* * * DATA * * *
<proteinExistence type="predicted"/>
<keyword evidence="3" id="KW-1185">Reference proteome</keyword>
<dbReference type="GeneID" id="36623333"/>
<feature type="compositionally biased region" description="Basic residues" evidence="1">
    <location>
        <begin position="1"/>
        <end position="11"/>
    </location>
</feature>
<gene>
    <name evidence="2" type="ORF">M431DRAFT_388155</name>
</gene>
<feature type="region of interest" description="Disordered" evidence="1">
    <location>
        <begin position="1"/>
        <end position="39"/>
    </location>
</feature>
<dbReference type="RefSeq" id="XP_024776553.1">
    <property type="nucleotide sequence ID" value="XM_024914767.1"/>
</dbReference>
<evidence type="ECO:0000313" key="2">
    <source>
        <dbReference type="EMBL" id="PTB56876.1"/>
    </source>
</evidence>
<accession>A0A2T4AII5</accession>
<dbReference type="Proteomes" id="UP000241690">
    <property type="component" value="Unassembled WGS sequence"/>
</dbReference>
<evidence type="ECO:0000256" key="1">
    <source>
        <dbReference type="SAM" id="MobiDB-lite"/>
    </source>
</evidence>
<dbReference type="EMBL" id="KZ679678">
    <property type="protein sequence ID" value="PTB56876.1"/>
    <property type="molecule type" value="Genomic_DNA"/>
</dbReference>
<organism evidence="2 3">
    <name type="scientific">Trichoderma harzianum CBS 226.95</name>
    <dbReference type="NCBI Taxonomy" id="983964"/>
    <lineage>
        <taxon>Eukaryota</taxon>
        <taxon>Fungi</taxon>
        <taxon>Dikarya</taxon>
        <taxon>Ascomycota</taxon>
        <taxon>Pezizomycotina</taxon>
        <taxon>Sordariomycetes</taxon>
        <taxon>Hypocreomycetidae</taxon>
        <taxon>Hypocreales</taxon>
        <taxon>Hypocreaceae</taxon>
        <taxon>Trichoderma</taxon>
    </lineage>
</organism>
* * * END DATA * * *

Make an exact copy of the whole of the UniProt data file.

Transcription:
<proteinExistence type="predicted"/>
<keyword evidence="3" id="KW-1185">Reference proteome</keyword>
<dbReference type="GeneID" id="36623333"/>
<feature type="compositionally biased region" description="Basic residues" evidence="1">
    <location>
        <begin position="1"/>
        <end position="11"/>
    </location>
</feature>
<gene>
    <name evidence="2" type="ORF">M431DRAFT_388155</name>
</gene>
<feature type="region of interest" description="Disordered" evidence="1">
    <location>
        <begin position="1"/>
        <end position="39"/>
    </location>
</feature>
<dbReference type="RefSeq" id="XP_024776553.1">
    <property type="nucleotide sequence ID" value="XM_024914767.1"/>
</dbReference>
<evidence type="ECO:0000313" key="2">
    <source>
        <dbReference type="EMBL" id="PTB56876.1"/>
    </source>
</evidence>
<accession>A0A2T4AII5</accession>
<dbReference type="Proteomes" id="UP000241690">
    <property type="component" value="Unassembled WGS sequence"/>
</dbReference>
<evidence type="ECO:0000256" key="1">
    <source>
        <dbReference type="SAM" id="MobiDB-lite"/>
    </source>
</evidence>
<dbReference type="EMBL" id="KZ679678">
    <property type="protein sequence ID" value="PTB56876.1"/>
    <property type="molecule type" value="Genomic_DNA"/>
</dbReference>
<organism evidence="2 3">
    <name type="scientific">Trichoderma harzianum CBS 226.95</name>
    <dbReference type="NCBI Taxonomy" id="983964"/>
    <lineage>
        <taxon>Eukaryota</taxon>
        <taxon>Fungi</taxon>
        <taxon>Dikarya</taxon>
        <taxon>Ascomycota</taxon>
        <taxon>Pezizomycotina</taxon>
        <taxon>Sordariomycetes</taxon>
        <taxon>Hypocreomycetidae</taxon>
        <taxon>Hypocreales</taxon>
        <taxon>Hypocreaceae</taxon>
        <taxon>Trichoderma</taxon>
    </lineage>
</organism>